A Few Things I'll Give Thanks For

| Wed Nov. 21, 2007 8:59 PM EST

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Tofurky. According to the Washington Post, the meatless Thanksgiving dinner-in-a-box hit the market twelve years ago, after founder Seth Tibbott endured a nasty holiday bout with a stuffed pumpkin and a rock-hard gluten roast. Well, your suffering was worth it for the rest of us, Seth, because Tofurkey tastes great.

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Thanks to Lloyd Alter at Treehugger for his list of Five Climate Change Events To Be Thankful For:

1. Al Gore and the IPCC won the Nobel Prize. 2. The 1st CAFE standard in 22 years was passed in the Senate. 3. All the democratic presidential front runners have proposed a comprehensive energy plan, asking for large carbon dioxide emission reductions. (but some still love coal) 4. The 4th IPCC Synthesis report was a blunt and urgent call for action. (though it's not pretty) 5. Public Opinion is shifting: 3/4 of Americans would make lifestyle changes or pay energy and carbon taxes.

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Thanks for the fact that Hassan Mashriqui of Louisiana State University, a place intimately familiar with the effects of monster hurricanes, gave Bangladesh emergency officials storm-surge maps 24 hours in advance of Cyclone Sidr. Maps so detailed that local agencies were able to take advance action, saving countless lives.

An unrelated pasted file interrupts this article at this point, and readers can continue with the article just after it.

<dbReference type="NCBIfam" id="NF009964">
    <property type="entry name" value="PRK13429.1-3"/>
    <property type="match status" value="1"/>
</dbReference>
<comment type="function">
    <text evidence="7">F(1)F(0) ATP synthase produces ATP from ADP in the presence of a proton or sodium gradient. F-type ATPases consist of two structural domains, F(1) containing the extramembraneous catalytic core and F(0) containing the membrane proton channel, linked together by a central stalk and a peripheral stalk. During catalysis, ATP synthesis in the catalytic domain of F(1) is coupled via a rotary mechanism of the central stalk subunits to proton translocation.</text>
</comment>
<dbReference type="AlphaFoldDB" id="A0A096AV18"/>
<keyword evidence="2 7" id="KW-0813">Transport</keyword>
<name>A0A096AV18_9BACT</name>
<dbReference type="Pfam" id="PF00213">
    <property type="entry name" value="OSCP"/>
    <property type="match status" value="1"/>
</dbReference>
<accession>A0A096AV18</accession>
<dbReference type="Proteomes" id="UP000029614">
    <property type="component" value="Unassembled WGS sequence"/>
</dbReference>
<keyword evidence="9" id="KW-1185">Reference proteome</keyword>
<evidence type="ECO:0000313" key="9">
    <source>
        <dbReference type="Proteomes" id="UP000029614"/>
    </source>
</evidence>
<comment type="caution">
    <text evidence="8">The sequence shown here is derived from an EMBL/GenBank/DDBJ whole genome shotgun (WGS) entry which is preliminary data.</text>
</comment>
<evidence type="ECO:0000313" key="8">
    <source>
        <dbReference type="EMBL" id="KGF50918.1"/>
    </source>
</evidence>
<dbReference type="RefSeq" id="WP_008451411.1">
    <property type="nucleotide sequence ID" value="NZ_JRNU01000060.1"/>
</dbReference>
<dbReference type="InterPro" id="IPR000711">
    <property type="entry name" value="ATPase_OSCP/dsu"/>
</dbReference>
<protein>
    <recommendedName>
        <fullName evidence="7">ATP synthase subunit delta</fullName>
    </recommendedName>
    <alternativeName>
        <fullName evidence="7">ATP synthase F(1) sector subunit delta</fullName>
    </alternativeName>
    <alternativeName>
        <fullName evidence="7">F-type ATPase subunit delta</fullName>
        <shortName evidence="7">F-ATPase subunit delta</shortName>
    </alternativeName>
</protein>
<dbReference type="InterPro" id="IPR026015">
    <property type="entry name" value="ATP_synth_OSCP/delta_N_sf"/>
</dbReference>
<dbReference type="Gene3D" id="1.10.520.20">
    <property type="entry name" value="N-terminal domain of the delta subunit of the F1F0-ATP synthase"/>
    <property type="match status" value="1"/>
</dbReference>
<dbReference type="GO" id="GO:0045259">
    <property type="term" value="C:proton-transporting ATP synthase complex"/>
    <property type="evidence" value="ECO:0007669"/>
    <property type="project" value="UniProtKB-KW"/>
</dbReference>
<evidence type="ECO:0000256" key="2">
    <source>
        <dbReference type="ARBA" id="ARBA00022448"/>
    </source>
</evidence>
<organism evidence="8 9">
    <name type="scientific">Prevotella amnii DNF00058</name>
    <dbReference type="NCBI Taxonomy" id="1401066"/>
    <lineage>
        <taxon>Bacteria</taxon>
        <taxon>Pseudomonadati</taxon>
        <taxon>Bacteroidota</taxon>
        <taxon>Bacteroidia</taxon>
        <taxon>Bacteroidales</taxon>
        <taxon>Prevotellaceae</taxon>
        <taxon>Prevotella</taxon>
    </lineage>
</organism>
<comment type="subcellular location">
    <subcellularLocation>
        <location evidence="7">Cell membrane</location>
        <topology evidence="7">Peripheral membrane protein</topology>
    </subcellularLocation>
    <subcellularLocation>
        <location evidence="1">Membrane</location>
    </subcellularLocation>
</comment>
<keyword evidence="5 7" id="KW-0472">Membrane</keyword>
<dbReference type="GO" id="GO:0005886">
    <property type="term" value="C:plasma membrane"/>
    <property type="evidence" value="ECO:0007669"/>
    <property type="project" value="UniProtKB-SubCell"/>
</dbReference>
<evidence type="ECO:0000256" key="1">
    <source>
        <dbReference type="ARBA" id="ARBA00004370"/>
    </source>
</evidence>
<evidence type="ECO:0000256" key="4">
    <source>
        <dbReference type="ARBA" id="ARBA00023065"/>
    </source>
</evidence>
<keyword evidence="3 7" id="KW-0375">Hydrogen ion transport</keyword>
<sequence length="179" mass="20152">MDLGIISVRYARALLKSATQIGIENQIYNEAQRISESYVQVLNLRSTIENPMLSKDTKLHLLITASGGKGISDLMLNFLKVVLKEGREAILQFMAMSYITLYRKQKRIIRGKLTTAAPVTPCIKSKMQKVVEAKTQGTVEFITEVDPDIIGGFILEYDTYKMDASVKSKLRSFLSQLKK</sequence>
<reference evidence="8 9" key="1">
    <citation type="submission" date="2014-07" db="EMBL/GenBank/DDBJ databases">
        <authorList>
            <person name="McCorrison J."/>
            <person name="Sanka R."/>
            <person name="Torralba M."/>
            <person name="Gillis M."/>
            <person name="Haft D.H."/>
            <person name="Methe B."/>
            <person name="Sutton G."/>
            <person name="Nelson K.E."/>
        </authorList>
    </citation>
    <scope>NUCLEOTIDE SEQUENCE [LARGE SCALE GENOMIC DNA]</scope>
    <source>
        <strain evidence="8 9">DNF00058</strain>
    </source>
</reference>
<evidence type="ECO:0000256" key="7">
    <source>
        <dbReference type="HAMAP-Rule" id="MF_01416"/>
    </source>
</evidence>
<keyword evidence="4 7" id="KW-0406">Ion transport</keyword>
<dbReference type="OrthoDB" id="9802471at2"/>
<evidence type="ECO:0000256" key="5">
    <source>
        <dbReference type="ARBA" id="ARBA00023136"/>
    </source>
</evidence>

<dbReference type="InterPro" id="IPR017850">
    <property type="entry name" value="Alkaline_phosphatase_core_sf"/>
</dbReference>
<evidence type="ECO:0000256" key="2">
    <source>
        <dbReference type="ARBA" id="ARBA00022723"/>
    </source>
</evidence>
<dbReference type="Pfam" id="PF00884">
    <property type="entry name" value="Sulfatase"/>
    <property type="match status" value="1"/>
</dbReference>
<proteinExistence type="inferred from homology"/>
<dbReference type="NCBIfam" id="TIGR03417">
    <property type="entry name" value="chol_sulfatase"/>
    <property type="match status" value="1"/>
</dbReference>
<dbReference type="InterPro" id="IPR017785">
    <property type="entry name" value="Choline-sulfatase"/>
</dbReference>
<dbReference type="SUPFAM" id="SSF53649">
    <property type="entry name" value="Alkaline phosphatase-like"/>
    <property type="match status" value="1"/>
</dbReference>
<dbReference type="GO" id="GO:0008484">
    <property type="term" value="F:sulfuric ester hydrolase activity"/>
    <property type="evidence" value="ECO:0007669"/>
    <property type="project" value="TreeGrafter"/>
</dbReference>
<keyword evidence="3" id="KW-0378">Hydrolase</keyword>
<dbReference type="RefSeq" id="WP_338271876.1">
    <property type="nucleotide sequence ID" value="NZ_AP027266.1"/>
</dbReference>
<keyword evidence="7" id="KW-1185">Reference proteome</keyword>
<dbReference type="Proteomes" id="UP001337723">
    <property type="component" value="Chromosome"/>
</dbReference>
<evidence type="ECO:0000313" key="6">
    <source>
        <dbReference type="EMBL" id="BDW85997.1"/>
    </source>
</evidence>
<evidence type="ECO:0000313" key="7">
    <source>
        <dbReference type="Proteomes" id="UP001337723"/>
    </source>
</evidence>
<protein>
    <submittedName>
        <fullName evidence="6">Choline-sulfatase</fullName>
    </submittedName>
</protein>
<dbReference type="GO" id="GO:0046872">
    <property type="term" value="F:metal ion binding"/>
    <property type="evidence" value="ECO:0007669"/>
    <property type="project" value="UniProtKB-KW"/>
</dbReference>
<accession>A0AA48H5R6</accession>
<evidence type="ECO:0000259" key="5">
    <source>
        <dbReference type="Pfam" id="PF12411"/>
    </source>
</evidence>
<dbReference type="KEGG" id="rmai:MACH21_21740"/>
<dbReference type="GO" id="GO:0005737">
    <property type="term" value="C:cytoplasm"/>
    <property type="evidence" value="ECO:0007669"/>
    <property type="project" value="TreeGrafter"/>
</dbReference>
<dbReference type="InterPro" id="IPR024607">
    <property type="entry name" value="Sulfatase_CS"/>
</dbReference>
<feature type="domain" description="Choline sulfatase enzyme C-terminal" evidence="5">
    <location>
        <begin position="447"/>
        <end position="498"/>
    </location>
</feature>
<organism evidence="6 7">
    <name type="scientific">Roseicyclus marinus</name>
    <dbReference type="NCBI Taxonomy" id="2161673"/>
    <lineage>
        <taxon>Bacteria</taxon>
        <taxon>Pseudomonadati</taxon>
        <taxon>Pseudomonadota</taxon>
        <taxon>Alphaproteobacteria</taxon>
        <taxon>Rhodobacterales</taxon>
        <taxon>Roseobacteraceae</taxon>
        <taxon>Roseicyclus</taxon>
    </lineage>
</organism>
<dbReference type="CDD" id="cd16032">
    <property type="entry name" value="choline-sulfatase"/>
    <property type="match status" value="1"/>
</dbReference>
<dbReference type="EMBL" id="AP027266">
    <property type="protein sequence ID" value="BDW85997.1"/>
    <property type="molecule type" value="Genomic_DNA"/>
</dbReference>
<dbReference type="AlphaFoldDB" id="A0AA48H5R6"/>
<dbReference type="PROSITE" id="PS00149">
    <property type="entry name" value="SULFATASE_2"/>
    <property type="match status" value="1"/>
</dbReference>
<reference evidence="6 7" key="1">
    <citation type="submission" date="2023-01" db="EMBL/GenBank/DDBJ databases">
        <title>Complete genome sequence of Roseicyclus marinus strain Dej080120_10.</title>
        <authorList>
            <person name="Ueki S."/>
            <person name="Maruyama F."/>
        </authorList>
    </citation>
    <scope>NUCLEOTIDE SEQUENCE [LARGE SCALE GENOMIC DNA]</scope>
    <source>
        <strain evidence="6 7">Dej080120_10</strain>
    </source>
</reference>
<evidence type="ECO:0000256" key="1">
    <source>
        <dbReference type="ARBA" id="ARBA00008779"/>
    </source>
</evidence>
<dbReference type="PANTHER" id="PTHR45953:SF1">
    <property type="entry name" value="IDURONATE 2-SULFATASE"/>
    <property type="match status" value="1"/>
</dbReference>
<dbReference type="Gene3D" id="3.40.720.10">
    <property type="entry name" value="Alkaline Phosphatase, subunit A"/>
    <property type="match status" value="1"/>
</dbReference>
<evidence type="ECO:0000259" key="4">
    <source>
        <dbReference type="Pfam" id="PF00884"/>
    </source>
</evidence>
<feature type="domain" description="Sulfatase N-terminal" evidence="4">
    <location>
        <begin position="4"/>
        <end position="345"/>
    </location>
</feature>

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Thanks to Plenty for news that the Democratic Republic of Congo is setting aside an 11,800-square-mile reserve for endangered bonobos—our closest relatives in the primate world, sharing an amazing 98.4% of our DNA, found only in the DRC, the only primates to live in a peaceful, matriarchal society. Now suffering from the bushmeat trade. Eat them? Hell, we need to invite them to mentor us.

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A European Space Agency's OSIRIS satellite photo of the Earth at night.

Thanks for the fact that we are still here. We haven't destroyed everything (yet). We might still learn to be a better species and cherish this amazing world we are so incredibly lucky to be part of.

Julia Whitty is Mother Jones' environmental correspondent. You can read from her new book, The Fragile Edge, and other writings, here.